I Don’t Need Society!

The Daily Burkeman1 had a post observing how many cops are around and BMan1 wonders how many is enough. Since I happened to be reading an excellent book on the topic, I posted the following comment.

Here are some quotes from “The Supply Side of the Political Market” in Bruce Benson’s “The Enterprise of Law”:

After an extensive study of police performance, Lawrence Sherman, director of the Police Foundation, concluded: “Instead of watching to prevent crime, motorized police patrol [is] a process of merely waiting to respond to crime.” Sherman noted that the budget process rewards those who successfully dispose of cases after crimes are committed more than with the questions of how many police are needed and how big the police budget should be. Of course, the answers to these questions depend on what police must do, so police lobby for more budget and personnel in order to reduce response time and catch more criminals. Efficiency considerations would dictate that the additional cost of such resources be justified by improved performance of at least equal value. Is this a valid assumption?
A 1976 study by the Police Foundation and the National Institute of Law Enforcement and Criminal Justice found that cutting response time by seconds or even minutes makes little difference in whether or not a criminal is apprehended. […] Studies of police on duty have found that about half of an officer’s time is spent simply waiting for something to happen. Police officials claim that this time is spent in preventative patrolling, but systematic observation has discovered that such time is largely occupied with conversations with other officers, personal errands, and sitting in parked cares on side streets. […]
[P]olice offcials contend that patrol cars should have two officers because they can more efficiently deal with criminal incidents and are less likely to be resisted or harmed. A year-long Police Foundation study of one- versus two-man patrol cars in San Diego, however, contradicts these claims. The report found “clearly and unequivocally it is more efficient, safer, and at least as effective for the plice to staff patrol cars with one officer.” […] The primary differences were that two-man cars wrote several more traffic tickets, one-man cars received far fewer citizen complains, and one-man cars were far more cost effective. […] Furthermore, there were fewer cases of resisting arrest and assaults on officers in one-man units than in two-man units.
Is increasing the size of the police buereaucracy likely to solve these problems? Consider the impact of increasing the size of the police department in New York City between 1940 and 1965. Over that twenty-five-year period, the number of police was increased from 16,000 to 24,000, but the total number of hours worked by the entire force actually declined. The 50 percent increase in personnel was more than offset by shorter hours, longer vacations, more holidays, more paid sick leave, and longer lunch periods.

On a vaguely related note, I’m also cackling at what happened to Spitzer. If it weren’t for all the measures taken against white-collar crime (his specialty) he might not have been caught. He’s a victim of idiotic laws against victimless-crimes that he didn’t have a problem enforcing against others. Prison is unnecessary as he’s no danger to anyone out on the street…provided he no longer has his position of power. UPDATE: Skip Oliva and Rich Nikoley dismiss libertarian objections to punishing Spitzer. I view punishment from a purely consequentialist angle and I don’t see how it would disincentivise his abuse of power rather than solicitation of prostitution. EDIT: Skip clarifies in the comments that he doesn’t want Spitzer prosecuted, just removed from his job, so it seems we have no disagreement. UPDATE: It seems Spitzer helped put in place some of the harshest anti-sex trade laws in the country. Sort-of-update: Looks like another enforcer of law has gotten caught with his dick in the cookie jar. Will Spengler claim vindication? UPDATE2: Mona, Carson and Greenwald on Spitzer at TAOTP. Reihan Salam in a diavlog on it here, citing some figures from Bradford Plumer. I rant a bit at Who is IOZ?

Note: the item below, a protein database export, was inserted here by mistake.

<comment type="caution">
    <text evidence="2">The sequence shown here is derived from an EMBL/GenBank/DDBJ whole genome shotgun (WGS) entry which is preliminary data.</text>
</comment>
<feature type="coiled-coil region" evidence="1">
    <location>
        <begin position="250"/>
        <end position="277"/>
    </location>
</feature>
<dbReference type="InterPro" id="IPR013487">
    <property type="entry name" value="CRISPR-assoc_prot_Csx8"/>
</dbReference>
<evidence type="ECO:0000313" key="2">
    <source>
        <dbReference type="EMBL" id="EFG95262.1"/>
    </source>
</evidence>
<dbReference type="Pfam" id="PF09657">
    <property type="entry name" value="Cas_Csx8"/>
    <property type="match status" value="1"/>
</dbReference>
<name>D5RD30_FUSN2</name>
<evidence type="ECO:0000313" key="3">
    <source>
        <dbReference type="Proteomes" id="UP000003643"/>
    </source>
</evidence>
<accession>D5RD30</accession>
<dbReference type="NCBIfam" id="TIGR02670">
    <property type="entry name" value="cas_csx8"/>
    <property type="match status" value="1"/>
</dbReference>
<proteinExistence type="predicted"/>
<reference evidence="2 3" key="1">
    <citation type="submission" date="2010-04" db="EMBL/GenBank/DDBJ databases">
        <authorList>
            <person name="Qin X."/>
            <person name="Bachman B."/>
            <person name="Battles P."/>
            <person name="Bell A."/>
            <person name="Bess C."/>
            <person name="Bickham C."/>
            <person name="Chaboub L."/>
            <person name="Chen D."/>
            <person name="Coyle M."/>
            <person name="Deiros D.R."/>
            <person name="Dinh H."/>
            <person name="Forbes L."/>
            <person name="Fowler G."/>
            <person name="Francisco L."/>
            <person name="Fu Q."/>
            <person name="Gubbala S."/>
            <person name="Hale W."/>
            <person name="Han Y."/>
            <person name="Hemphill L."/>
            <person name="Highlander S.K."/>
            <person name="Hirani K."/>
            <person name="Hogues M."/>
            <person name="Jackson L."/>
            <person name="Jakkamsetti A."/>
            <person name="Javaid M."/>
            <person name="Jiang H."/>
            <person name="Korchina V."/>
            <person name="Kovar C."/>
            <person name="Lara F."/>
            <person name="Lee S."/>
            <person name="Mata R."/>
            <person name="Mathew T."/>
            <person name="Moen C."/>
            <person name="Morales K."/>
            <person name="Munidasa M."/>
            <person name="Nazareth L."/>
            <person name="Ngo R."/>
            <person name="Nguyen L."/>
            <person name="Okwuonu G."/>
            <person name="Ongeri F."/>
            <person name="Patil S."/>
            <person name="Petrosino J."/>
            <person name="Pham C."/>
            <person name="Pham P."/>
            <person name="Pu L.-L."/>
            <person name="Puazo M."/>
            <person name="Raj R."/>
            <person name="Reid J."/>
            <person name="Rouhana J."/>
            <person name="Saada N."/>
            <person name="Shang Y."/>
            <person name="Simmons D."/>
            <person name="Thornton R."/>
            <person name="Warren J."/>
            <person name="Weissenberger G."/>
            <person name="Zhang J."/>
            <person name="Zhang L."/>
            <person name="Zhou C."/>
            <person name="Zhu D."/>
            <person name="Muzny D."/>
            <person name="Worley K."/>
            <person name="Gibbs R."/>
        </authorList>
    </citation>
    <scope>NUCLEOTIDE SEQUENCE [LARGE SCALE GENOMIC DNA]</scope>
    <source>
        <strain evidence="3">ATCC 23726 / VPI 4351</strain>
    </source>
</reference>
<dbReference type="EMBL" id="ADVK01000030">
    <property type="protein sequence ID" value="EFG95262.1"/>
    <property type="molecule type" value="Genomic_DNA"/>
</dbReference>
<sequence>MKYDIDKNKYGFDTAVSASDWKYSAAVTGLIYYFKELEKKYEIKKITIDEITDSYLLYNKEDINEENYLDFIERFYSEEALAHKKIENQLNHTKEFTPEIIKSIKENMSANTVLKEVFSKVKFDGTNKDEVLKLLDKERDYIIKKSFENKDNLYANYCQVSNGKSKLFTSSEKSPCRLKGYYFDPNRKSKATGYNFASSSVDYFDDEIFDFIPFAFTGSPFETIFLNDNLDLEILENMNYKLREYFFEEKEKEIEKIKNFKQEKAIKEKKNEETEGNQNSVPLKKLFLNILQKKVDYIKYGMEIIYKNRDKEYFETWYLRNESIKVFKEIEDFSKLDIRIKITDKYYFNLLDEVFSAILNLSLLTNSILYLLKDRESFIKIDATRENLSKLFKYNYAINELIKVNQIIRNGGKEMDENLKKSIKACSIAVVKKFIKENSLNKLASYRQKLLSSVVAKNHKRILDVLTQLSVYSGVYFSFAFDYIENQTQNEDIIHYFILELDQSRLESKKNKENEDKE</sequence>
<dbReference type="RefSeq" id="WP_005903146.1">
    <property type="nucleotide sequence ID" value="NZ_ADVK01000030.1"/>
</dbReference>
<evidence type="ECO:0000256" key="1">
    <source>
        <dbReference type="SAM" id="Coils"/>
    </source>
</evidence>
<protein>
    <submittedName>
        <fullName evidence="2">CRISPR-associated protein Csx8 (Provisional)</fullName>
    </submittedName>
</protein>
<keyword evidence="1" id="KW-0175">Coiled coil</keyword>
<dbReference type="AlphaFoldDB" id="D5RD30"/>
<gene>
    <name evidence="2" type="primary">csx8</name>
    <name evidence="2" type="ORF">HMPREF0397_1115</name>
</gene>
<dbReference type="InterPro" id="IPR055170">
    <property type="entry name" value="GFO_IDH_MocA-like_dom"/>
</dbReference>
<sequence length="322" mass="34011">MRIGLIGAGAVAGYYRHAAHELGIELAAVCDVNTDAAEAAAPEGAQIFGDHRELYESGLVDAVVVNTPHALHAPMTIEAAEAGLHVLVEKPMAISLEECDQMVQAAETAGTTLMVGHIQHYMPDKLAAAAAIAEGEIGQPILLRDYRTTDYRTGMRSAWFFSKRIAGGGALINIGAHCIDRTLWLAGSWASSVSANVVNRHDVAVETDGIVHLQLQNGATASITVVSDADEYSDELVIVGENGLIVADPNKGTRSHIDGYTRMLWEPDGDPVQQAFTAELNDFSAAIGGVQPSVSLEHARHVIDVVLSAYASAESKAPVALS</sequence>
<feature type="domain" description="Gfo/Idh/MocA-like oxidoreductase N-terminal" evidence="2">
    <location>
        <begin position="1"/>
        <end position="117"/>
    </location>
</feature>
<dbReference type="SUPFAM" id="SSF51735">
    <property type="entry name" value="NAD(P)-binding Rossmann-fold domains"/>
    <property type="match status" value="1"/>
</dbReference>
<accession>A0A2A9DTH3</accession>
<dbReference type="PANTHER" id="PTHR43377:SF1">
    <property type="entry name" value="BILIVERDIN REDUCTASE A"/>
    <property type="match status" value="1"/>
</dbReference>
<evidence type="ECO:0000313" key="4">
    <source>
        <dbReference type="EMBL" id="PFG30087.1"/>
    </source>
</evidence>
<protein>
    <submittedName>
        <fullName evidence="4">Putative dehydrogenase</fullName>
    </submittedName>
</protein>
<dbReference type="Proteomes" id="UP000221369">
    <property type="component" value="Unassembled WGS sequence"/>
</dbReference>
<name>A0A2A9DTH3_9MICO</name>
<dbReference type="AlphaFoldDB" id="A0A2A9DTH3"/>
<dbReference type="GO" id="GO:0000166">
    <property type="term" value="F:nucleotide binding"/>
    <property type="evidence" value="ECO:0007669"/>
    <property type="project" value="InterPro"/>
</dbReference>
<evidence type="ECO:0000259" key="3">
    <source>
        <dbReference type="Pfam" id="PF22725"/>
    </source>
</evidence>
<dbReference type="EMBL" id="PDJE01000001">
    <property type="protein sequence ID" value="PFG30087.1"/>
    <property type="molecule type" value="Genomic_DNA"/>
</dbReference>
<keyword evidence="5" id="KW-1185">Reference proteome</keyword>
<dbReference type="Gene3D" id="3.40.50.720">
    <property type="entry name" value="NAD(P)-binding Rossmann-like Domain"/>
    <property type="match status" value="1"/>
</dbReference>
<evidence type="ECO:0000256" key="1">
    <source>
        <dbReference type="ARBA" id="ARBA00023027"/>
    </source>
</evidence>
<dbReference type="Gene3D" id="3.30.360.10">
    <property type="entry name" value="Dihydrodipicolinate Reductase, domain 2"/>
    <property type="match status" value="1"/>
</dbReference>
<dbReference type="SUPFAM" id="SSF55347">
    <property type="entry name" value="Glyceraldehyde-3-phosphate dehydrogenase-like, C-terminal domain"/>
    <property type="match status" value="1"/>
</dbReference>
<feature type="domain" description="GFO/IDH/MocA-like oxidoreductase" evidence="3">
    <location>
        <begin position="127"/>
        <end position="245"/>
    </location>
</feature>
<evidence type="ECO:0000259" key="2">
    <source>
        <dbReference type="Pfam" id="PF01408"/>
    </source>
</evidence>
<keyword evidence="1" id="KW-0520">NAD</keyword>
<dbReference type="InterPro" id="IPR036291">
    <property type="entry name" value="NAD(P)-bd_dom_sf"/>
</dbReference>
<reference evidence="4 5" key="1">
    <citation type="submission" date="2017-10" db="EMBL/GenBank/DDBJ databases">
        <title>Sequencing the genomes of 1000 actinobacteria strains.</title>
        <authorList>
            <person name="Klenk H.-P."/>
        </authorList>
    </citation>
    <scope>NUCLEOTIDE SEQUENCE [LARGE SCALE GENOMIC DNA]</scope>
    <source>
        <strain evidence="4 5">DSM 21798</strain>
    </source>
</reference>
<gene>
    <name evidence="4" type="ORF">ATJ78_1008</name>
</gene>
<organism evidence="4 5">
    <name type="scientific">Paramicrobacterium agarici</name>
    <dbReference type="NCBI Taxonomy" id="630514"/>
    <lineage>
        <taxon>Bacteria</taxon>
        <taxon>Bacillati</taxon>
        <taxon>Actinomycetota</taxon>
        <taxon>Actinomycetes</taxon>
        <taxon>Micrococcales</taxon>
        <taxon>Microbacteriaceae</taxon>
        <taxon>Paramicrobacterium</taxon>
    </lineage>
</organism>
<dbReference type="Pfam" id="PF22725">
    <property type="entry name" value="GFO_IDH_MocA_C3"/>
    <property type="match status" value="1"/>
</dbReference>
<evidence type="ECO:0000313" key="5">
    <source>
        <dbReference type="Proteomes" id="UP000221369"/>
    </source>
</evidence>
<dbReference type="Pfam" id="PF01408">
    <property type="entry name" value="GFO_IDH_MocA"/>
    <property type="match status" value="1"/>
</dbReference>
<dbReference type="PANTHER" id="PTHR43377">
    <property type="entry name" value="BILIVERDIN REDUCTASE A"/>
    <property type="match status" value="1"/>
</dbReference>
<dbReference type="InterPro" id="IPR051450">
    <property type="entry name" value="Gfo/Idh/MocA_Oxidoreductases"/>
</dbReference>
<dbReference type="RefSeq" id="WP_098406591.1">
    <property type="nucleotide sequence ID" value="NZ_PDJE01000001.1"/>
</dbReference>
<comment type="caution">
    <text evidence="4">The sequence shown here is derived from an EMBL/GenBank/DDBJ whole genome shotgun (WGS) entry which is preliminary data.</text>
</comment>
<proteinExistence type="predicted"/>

For those brought here by the title, here is the original, here is the imitation and here they are combined. Via Ilkka, a possible technological substitution.


Lawrence Auster has been having a discussion of gay marriage and “civil unions” here. Some earlier comments from me are posted there, but the latest was too long, so now it is here: (more…)

See Gene Expression.

Something for very, very, very foresighted libertarians to keep in mind.

The clerico-libertarian anarchists at No Treason try to see how far I’ll go and I oblige.

As long as we’re talking rape, 2Blowhards is discussing the dispute between Heather Mac Donald and Cheryl Miller on the “campus rape industry” (I thought neocons weren’t supposed to paraphrase Finkelstein) here and here.

Lawrence Auster and Mencius Moldbug got into an argument about the civil war. I e-mailed the following to Larry:

You say it would be horrible if the South were to secede and divide the continent. But is the continent not already divided with Canada to the north and Mexico (technically still part of North and not Central America) to the south? In the Articles of Confederation (unfortunately overlooked as it was superior to the Constitution) there was a provision for including Canada if they wished to join that was never taken up. Do you believe it is an imperative to join at least the anglophone portions of Canada with our country?

Personally I wish the south had seceded succesfully because I do not like it and do not want to be in the same country as it (William Lloyd Garrison felt similarly and tried to get the north to secede). Also it would increase the number of independent jurisdictions leading to “policy competition”.

You also blame some sympathy with the Confederate cause on loss of “love of country”. Were the “patriots” during the American War of Independence (more a secession than revolution) insufficiently animated by “love of country” compared to the “loyalists” or “tories”?